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Original Investigation
February 2016

A Critical Period in Postnatal Neuroplasticity of OlfactionA Pediatric Tracheostomy Model

Author Affiliations
  • 1Children’s Hospital of Philadelphia, Philadelphia, Pennsylvania
  • 2University of Pennsylvania Perelman School of Medicine, Philadelphia

Copyright 2016 American Medical Association. All Rights Reserved. Applicable FARS/DFARS Restrictions Apply to Government Use.

JAMA Otolaryngol Head Neck Surg. 2016;142(2):127-131. doi:10.1001/jamaoto.2015.2946

Importance  There is controversy over whether a critical period in the development of olfaction exists, as there is in hearing and vision, whereby early stimulation of the olfactory nerve is necessary for normal olfactory performance later in life. Children who undergo tracheotomy early in life are deprived of airflow through the nasal cavity during a critical period of development. Persistent olfactory dysfunction in this patient group after decannulation would provide evidence that postnatal stimulation of the olfactory nerve is critical to normal development.

Objective  To determine whether children who undergo early tracheotomy have persistent olfactory dysfunction following decannulation and to validate a prior study showing olfactory deficits in cannulated patients.

Design, Setting, and Participants  This was a cross-sectional study of smell function in pediatric patients with either long-term tracheostomy (cannulated), decannulated patients after long-term tracheostomy, and healthy age- and sex-matched controls, conducted in a tertiary care academic referral center, using data that were collected between 2013 and 2015. All patients were without coexisting nasal abnormalities or developmental delay that would prevent completion of testing.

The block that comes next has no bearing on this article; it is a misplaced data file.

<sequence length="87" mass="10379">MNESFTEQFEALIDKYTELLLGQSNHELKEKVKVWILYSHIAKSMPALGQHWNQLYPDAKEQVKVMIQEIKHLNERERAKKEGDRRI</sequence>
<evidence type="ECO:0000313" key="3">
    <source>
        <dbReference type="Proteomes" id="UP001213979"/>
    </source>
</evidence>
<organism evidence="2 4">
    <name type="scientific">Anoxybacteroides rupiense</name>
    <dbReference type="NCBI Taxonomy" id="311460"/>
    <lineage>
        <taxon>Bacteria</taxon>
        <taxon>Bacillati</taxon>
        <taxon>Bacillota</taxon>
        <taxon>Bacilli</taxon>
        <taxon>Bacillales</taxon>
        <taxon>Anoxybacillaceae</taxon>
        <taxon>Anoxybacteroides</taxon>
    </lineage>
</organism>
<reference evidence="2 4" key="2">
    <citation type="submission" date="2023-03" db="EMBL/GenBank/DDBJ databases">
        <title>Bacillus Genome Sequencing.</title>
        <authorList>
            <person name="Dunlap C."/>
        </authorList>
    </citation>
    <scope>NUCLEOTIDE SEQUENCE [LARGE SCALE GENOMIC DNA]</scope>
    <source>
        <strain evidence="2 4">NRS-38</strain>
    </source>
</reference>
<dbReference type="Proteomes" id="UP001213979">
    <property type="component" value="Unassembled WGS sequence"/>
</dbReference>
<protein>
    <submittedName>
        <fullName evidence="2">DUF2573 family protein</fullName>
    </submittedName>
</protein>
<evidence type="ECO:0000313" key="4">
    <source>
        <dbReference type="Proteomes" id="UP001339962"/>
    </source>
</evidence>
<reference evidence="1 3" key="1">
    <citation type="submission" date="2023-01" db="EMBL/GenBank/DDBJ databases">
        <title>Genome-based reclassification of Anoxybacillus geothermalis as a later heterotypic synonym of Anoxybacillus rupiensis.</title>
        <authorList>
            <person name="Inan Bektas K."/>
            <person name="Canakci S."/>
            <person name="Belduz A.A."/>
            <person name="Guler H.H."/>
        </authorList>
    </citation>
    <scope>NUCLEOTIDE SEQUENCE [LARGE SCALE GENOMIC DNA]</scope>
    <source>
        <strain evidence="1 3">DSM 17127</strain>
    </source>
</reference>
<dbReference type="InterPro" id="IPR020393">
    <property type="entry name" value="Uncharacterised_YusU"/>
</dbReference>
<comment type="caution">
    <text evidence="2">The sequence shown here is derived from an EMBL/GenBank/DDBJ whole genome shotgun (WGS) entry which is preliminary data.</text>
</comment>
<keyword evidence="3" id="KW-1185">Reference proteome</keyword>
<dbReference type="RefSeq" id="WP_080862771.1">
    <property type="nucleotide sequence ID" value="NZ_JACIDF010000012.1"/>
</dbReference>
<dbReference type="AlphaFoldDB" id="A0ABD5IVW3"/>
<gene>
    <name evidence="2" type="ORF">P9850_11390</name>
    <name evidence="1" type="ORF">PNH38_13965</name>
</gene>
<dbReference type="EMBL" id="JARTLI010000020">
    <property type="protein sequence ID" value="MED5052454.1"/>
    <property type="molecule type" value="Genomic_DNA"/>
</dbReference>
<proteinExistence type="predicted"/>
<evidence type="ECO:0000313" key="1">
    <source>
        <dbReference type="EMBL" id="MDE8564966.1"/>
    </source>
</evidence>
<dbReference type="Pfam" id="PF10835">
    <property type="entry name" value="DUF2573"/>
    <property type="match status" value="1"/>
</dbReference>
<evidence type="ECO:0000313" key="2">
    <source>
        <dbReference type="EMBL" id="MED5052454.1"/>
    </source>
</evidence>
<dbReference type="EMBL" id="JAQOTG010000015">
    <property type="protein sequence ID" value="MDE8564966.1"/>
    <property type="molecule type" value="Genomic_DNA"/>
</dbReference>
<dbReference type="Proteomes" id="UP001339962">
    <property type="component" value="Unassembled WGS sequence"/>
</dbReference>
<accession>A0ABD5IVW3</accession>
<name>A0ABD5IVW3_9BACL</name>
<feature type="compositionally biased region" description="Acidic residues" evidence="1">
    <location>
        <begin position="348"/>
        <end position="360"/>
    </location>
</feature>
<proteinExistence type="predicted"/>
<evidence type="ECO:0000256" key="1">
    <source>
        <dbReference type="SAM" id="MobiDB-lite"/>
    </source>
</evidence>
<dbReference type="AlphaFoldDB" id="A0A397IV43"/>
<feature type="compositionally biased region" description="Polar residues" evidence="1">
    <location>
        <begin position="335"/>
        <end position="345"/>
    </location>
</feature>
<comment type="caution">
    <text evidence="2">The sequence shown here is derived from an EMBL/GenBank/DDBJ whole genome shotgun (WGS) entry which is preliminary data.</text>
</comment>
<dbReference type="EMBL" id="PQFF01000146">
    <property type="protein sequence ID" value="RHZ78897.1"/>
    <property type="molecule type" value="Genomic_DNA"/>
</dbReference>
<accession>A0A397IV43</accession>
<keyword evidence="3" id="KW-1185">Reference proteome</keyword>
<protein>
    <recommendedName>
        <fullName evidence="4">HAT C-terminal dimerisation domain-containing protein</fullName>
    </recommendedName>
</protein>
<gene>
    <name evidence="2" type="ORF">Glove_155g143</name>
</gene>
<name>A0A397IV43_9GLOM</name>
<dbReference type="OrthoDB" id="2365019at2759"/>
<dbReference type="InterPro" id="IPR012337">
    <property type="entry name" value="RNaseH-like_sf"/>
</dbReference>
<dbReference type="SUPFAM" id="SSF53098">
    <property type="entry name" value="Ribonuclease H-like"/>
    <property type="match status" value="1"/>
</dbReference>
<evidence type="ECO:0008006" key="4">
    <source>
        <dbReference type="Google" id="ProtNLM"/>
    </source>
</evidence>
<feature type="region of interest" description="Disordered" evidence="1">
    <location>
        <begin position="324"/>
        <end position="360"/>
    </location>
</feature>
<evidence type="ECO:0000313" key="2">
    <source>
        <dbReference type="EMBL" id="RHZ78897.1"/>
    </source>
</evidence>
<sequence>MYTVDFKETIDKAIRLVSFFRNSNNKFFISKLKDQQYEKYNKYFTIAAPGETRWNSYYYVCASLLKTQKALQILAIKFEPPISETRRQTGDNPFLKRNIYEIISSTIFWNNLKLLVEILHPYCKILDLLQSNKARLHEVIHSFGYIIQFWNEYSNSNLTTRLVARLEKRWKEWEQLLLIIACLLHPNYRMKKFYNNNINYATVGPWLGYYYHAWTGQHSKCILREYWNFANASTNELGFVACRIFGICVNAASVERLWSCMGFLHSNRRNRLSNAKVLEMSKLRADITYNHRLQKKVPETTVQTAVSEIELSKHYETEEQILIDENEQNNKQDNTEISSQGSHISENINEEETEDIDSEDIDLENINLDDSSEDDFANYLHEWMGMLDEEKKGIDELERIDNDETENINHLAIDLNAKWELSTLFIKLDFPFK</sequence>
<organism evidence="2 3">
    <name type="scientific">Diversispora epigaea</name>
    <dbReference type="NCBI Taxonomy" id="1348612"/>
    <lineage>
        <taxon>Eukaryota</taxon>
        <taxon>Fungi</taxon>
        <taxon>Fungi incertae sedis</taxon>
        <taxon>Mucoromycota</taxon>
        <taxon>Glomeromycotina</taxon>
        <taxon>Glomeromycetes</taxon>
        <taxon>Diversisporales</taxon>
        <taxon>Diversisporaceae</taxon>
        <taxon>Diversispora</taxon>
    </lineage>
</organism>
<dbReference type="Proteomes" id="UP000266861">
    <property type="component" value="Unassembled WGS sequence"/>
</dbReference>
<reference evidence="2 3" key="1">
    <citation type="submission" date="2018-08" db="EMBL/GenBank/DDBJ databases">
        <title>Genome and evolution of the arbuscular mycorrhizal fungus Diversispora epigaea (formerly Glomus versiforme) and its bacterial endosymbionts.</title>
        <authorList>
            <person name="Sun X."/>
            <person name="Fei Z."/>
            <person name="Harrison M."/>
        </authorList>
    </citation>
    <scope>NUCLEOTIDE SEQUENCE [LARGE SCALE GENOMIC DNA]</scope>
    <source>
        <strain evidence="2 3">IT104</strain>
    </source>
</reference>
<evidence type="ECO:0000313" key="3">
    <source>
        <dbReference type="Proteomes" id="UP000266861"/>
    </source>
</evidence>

Interventions  Administration of a validated pediatric smell test to all 3 patient groups.

Main Outcomes and Measures  Mean percentage correct on a validated pediatric smell test.

Results  In 18 patients ages 6 to 18 years, there was a statistically significant difference (P = .007) in mean percentage of correct responses on the smell test between cannulated (67%; 95% CI, 54%-79%, N = 6), decannulated (61%; 95% CI, 42%-80%, N = 6), and age-matched controls (94%; 95% CI, 90%-99%, N = 6). Analysis between groups showed statistically significant differences between both control and cannulated patients (P = .002) and between control and decannulated patients (P = .006). There was no significant difference between scores in the cannulated and decannulated groups (P = .64).

Conclusions and Relevance  This pilot study suggests that olfactory deficits from early chronic tracheostomy persist following decannulation and provides early data suggestive of a critical period in the postnatal development and neuroplasticity of olfaction.